This social injustice didn’t begin when the National Party won its election in 1948. The change was in the nazi-like methods that the party introduced, the complete racial separation, the Group Areas Act, the Pass Laws, the denial of the vote to the black majority and the sponsorship of bantustans or ethnic homelands for particular groups such as Bophuthatswana.
The apartheid system guaranteed almost slave-like conditions in the mines and on the big farms, and desperate poverty in the African townships.
Anyone who protested was in danger of being arrested and given long prison sentences – if they were not shot on sight.
The world’s attention was vividly drawn to South Africa by the 1960 Sharpeville massacre and later at the Rivonia treason trial where Mandela and others faced the death penalty for countenancing armed opposition to white minority rule.
The campaign against apartheid was fought bravely by students, trade unionists and others who stood up against the racist police, while much of the rest of the world happily traded with South Africa.
The US saw the racist regime as a reliable ally against Soviet influence in Africa.
The anti-apartheid movement grew very rapidly in Britain but for a long time was still in the minority. Solidarity grew in a practical way with the campaign for sanctions, which increasingly isolated the regime.
But the white minority government extended its influence for most of the cold war, supporting Ian Smith‘s unilateral declaration of independence from Britain for white-ruled Rhodesia in 1965 and through economically undermining states such as Zambia and Tanzania.
Notably the post-colonial war in Angola was a proxy for the cold war as the US and South Africa backed Unita against the MPLA forces which had become the government of Angola on independence.
The vicious war was finally concluded in 1987 when the MPLA and Cuban volunteer forces defeated the South African army at the battle of Cuito Cuanavale.
From that point on the apartheid regime was in headlong retreat. The business interests that had hitherto supported the white supremacist government sought to have private meetings with the ANC in Lome.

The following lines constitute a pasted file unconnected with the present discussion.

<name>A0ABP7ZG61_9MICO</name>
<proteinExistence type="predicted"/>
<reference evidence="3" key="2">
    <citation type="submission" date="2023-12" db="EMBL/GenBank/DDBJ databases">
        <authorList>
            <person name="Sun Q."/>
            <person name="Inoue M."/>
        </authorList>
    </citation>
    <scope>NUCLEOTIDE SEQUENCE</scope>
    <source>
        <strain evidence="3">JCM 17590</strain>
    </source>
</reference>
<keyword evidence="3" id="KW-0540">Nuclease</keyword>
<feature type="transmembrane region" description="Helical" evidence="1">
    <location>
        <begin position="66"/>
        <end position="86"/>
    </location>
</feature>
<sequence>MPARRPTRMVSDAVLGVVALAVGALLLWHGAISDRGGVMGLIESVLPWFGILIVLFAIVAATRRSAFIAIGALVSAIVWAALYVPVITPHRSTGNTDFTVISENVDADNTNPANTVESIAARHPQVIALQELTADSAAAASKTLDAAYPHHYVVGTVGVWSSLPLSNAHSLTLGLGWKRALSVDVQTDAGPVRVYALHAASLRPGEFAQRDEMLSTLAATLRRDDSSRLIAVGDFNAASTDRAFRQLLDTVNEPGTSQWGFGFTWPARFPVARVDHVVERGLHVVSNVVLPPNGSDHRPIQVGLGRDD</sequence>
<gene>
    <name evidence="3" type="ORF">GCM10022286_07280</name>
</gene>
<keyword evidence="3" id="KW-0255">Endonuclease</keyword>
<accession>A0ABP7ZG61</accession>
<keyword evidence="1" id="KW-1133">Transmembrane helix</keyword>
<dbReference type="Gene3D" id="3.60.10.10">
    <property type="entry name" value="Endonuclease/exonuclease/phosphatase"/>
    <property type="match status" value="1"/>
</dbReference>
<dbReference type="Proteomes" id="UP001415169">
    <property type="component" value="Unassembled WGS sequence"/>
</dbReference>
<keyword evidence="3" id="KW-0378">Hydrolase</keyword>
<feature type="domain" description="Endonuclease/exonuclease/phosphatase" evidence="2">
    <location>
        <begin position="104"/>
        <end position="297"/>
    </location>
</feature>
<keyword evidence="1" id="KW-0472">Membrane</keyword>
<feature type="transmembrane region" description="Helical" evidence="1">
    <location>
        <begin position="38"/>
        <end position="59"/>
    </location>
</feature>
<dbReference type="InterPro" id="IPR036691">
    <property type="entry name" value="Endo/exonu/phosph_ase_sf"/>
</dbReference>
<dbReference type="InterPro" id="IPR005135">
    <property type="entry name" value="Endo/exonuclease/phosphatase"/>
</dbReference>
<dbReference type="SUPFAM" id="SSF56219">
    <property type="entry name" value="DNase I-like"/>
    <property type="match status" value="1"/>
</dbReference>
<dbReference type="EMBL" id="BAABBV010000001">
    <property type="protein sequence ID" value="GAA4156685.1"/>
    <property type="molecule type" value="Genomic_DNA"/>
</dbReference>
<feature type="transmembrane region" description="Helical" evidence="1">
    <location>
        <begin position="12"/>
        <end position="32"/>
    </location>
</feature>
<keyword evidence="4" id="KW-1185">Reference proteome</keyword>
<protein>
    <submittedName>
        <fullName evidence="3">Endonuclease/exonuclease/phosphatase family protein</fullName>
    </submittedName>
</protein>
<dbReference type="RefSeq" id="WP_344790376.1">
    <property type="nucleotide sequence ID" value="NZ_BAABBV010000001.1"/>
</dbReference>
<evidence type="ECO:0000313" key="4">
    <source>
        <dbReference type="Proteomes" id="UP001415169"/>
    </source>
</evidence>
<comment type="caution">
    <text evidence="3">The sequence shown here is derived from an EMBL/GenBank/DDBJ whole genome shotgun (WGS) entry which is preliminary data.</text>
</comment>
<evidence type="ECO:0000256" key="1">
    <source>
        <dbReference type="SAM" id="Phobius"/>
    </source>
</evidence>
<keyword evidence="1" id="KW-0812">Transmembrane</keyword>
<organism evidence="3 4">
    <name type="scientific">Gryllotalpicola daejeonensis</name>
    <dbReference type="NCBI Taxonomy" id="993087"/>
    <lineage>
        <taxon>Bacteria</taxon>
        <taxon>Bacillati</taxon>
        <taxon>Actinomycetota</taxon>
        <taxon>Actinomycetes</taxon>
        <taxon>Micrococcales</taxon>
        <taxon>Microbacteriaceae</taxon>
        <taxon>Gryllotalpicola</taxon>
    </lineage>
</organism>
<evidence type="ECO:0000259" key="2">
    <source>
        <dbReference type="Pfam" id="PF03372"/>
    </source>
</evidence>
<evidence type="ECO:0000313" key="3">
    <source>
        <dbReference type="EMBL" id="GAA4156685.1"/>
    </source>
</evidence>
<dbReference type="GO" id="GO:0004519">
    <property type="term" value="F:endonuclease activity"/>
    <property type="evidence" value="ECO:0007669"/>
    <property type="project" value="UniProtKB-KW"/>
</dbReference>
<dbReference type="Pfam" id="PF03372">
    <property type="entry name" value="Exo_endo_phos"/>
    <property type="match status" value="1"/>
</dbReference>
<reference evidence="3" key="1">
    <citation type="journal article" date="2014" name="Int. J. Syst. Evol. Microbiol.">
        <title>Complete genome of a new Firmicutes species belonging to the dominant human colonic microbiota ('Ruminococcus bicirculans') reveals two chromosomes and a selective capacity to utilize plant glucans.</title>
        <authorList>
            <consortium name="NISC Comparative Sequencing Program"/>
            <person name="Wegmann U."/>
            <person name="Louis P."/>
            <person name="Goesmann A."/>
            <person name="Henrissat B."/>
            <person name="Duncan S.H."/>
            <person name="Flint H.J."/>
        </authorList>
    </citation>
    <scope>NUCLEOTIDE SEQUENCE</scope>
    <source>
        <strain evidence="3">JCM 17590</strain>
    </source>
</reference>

Mandela‘s conditional release had been offered before, but he refused all conditions and was eventually unconditionally released in 1990.
His walk out of Victor Verster prison was one that many of us will never forget, just as we will never forget the freezing days and nights standing outside South Africa House on vigils for those about to be executed by the regime.
Apartheid ended. A new constitution was adopted and South Africa launched itself on a very different path.
There are many who should be remembered as recognised for their heroic work in the anti-apartheid movement, such as Mike Terry, Bishop Trevor Huddleston and others.
We should also remember the important practical work done by Ethel de Keyser in the British Defence and Aid Fund for the victims of apartheid.
We should remember those imprisoned with Mandela such as David Kitson, who lived in my constituency, and Denis Goldberg who later opened a bookshop to raise money for Community Heart.
At a recent fundraiser for the charity Goldberg was vociferous in his pride at the defeat of apartheid and the success of the anti-apartheid movement.
He was proud of those in South Africa who have achieved better education, housing and other opportunities, though he expressed great anger about corruption, the power of the mining companies and the poverty and crime that the poorest in South Africa still face,
Mandela fought an incredible battle against overwhelming odds. He suffered grievously for his principles.
In his memory we have to work to understand colonialism and its influence and, above all, question the power of the global corporations that played along with apartheid and still act in an unaccountable and arrogant way towards the poor all over the world.
Jeremy Corbyn is Labour MP for Islington North.